“The market, however, is seeing rapid consolidation at the top end, as the top 5 vendors made up 79 per cent of the smartphone market in 2Q18, marginalising smaller brands,” said Upasana Joshi, Associate Research Manager, Client Devices, IDC India. (IANS)

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Usage of Smartphones for Eye Check-up May Lead to Misdiagnosis

However, when the images were calibrated, the differences between lighting levels and camera types were significantly minimalised - with differences between smartphones reduced by approximately 30 per cent

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Using smartphones to capture photographs of patients’ eyes for check-up may lead to misdiagnosis as camera colour sensors vary and as a result, images of the same eye may appear different depending on the model of smartphone used, warn researchers.

The study, published in the journal Scientific Reports, suggests that calibration of phone cameras is vital to capture accurate data.

Eye examinations to look for redness in the eye can indicate a variety of conditions including conjunctivitis, dry-eye disease and tear-gland dysfunction.

Clinicians increasingly use smartphones in conjunction with ophthalmic imaging equipment, such as the eyepiece of a slit lamp, because of their portability, ease of use and relatively low cost.

The connectivity also allows for upload to the Cloud, which is useful for telemedicine – the remote diagnosis and treatment of patients using telecommunications technology – and Artificial Intelligence applications that store thousands of images from different institutions.

However, the autofocus algorithms and hardware specifications of cameras may be different for different manufacturers which means different cameras can produce different results for the same scene.

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Low carb diet can maintain eyesight. Pixabay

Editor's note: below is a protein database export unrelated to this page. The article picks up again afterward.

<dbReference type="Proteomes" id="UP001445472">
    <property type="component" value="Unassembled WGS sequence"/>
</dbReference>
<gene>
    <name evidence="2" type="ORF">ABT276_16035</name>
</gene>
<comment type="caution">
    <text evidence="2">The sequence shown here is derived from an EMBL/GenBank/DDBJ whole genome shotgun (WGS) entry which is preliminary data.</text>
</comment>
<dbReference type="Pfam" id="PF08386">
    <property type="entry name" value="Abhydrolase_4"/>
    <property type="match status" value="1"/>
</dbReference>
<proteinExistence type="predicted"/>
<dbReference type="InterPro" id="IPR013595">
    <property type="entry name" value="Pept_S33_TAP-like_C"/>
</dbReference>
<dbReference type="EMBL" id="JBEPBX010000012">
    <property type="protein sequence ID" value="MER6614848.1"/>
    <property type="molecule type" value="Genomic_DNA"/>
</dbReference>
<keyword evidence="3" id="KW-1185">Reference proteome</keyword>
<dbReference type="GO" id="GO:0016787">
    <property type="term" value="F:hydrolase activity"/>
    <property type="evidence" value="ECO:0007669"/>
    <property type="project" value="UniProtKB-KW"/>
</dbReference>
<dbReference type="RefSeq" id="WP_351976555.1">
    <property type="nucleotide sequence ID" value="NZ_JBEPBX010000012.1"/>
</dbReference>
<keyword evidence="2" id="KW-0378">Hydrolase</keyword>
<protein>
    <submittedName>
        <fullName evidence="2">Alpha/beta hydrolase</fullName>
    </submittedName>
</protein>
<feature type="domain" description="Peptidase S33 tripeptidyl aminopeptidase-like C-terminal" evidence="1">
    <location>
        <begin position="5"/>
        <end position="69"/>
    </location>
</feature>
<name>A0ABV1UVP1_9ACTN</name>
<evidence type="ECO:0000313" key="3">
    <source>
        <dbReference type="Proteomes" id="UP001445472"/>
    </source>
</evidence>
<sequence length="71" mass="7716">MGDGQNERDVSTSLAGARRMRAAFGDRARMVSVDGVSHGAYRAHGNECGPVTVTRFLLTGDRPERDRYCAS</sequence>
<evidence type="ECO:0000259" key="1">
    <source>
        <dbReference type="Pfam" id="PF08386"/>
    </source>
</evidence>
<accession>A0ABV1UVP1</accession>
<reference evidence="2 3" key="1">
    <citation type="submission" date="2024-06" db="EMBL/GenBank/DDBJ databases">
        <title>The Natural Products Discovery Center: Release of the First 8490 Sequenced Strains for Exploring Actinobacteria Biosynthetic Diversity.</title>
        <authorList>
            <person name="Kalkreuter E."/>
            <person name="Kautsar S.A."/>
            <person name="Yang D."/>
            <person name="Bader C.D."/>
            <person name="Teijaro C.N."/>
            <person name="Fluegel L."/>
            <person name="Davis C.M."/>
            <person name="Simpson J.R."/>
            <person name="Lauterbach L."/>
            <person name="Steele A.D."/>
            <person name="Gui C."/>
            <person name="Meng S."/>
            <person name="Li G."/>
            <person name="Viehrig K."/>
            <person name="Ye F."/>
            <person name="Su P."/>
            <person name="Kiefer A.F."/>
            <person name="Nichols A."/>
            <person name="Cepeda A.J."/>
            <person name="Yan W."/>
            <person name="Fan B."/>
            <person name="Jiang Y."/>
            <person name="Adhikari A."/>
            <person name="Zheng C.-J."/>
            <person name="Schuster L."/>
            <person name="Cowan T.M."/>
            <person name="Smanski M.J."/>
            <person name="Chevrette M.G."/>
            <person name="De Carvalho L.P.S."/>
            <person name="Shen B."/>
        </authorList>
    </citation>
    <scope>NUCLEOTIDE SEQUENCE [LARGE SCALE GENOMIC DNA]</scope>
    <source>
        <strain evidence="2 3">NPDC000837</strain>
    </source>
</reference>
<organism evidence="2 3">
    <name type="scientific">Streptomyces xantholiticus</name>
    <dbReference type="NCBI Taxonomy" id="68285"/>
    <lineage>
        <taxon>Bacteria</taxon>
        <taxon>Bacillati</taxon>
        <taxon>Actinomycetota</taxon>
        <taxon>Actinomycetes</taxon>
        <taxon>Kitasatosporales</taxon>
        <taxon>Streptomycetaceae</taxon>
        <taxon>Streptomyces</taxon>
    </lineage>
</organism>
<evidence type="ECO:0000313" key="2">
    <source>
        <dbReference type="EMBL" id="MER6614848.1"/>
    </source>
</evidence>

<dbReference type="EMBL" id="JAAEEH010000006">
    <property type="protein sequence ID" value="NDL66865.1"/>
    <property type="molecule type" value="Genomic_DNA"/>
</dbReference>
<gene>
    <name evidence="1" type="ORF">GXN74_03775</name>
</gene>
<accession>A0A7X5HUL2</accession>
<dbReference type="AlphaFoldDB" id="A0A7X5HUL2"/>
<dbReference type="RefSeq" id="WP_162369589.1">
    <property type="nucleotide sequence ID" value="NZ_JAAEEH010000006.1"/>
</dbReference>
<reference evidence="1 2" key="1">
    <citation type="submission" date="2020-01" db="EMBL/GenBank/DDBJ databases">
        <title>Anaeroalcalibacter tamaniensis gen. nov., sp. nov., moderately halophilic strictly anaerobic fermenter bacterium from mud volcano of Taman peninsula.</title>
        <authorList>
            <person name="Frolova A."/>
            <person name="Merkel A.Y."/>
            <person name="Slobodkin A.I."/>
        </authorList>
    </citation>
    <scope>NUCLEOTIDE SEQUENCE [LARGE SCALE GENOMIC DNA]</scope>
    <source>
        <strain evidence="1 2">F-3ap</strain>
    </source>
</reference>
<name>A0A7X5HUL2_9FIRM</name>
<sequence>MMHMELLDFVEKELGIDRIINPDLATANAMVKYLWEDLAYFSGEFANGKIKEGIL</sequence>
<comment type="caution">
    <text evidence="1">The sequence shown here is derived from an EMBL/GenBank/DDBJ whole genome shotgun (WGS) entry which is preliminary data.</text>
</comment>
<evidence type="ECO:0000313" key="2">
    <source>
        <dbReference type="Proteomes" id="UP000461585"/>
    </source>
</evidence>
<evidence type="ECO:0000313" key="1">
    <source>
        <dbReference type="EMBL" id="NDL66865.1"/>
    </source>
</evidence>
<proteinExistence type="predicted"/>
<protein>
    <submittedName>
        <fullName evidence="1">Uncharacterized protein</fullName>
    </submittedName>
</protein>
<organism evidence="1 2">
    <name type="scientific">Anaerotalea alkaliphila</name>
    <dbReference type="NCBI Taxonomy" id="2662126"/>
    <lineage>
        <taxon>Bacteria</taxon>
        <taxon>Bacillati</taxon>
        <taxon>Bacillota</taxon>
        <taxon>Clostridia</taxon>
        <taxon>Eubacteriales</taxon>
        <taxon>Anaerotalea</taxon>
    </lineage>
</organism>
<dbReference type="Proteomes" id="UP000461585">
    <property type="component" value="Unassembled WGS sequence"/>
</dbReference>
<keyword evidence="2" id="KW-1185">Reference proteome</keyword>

“It is important that clinicians bear this in mind,” said lead study author Carles Otero from Anglia Ruskin University in England.

For the study, the researchers took 192 images of eyes using three smartphone cameras, two different lighting levels and two zoom levels.

The images were duplicated and one set was white balanced and colour corrected (calibrated) and the other left unaltered.

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The researchers took photographs in autofocus mode with the iPhone 6s, the Google Nexus 6p and the Bq Aquaris U Lite, and found that the iPhone results were significantly different from the other two devices, when computing relative redness of each eye, and when compared to a clinician’s diagnosis.

However, when the images were calibrated, the differences between lighting levels and camera types were significantly minimalised – with differences between smartphones reduced by approximately 30 per cent.

“Our results show that while the clinician’s subjective evaluation was not affected by different cameras, lighting conditions or optical magnifications, calibration of a smartphone’s camera is essential when extracting objective data from images,” Otero said. (IANS)